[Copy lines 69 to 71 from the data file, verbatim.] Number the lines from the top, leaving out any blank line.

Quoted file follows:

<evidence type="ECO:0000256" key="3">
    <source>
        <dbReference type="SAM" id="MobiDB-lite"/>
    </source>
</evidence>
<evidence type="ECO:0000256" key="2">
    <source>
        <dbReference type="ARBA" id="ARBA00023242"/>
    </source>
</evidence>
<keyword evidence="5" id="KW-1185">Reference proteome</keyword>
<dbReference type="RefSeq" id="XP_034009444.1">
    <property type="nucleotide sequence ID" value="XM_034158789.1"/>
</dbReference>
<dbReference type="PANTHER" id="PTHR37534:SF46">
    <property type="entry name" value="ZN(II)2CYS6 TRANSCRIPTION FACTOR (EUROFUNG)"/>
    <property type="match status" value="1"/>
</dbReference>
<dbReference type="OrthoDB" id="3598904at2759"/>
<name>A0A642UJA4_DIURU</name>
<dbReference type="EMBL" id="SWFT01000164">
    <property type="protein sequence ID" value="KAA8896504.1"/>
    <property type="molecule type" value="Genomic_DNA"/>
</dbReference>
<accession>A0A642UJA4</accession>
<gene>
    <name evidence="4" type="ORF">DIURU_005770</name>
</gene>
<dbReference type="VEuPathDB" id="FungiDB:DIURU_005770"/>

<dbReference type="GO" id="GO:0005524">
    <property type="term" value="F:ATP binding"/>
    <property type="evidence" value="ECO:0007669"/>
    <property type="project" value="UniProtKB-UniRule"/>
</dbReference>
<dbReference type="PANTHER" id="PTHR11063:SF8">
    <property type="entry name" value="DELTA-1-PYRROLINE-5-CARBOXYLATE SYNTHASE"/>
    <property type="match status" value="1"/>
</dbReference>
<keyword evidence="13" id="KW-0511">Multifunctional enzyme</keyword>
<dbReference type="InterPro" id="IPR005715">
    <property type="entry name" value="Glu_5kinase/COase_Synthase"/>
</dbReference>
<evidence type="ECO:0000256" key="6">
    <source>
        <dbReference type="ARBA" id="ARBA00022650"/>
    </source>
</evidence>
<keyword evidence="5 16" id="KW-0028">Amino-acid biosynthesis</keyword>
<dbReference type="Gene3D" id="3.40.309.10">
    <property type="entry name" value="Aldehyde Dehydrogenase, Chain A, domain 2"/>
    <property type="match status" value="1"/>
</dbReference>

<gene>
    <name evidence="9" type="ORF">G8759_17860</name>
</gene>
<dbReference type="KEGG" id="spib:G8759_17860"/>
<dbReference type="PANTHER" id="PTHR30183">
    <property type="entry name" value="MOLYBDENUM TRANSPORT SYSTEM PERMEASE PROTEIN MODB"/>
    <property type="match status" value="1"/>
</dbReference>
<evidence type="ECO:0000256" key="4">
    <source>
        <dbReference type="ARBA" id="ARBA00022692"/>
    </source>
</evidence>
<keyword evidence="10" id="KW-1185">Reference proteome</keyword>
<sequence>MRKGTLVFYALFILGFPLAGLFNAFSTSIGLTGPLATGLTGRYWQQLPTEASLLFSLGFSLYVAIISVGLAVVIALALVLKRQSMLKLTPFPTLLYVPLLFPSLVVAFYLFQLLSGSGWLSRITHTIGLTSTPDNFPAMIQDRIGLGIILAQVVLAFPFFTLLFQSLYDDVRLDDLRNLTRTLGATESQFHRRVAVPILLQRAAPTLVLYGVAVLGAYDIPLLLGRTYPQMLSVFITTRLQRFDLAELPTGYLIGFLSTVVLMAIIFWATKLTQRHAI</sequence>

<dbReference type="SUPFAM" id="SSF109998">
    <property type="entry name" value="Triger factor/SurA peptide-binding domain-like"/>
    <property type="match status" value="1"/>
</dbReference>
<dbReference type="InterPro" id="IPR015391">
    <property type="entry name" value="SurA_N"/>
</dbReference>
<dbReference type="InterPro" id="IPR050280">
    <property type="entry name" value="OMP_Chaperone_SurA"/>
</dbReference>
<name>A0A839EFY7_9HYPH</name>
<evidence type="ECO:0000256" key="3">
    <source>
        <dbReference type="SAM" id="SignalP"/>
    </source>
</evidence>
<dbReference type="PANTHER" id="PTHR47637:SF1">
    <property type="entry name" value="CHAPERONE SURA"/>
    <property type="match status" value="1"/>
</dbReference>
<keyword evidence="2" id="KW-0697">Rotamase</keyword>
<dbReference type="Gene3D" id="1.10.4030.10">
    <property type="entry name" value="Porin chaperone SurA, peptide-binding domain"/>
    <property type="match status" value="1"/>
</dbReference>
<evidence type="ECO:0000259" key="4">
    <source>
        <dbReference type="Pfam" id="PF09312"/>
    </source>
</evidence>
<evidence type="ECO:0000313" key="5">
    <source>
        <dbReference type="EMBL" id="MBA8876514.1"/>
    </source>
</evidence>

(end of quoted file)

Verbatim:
    <property type="entry name" value="Triger factor/SurA peptide-binding domain-like"/>
    <property type="match status" value="1"/>
</dbReference>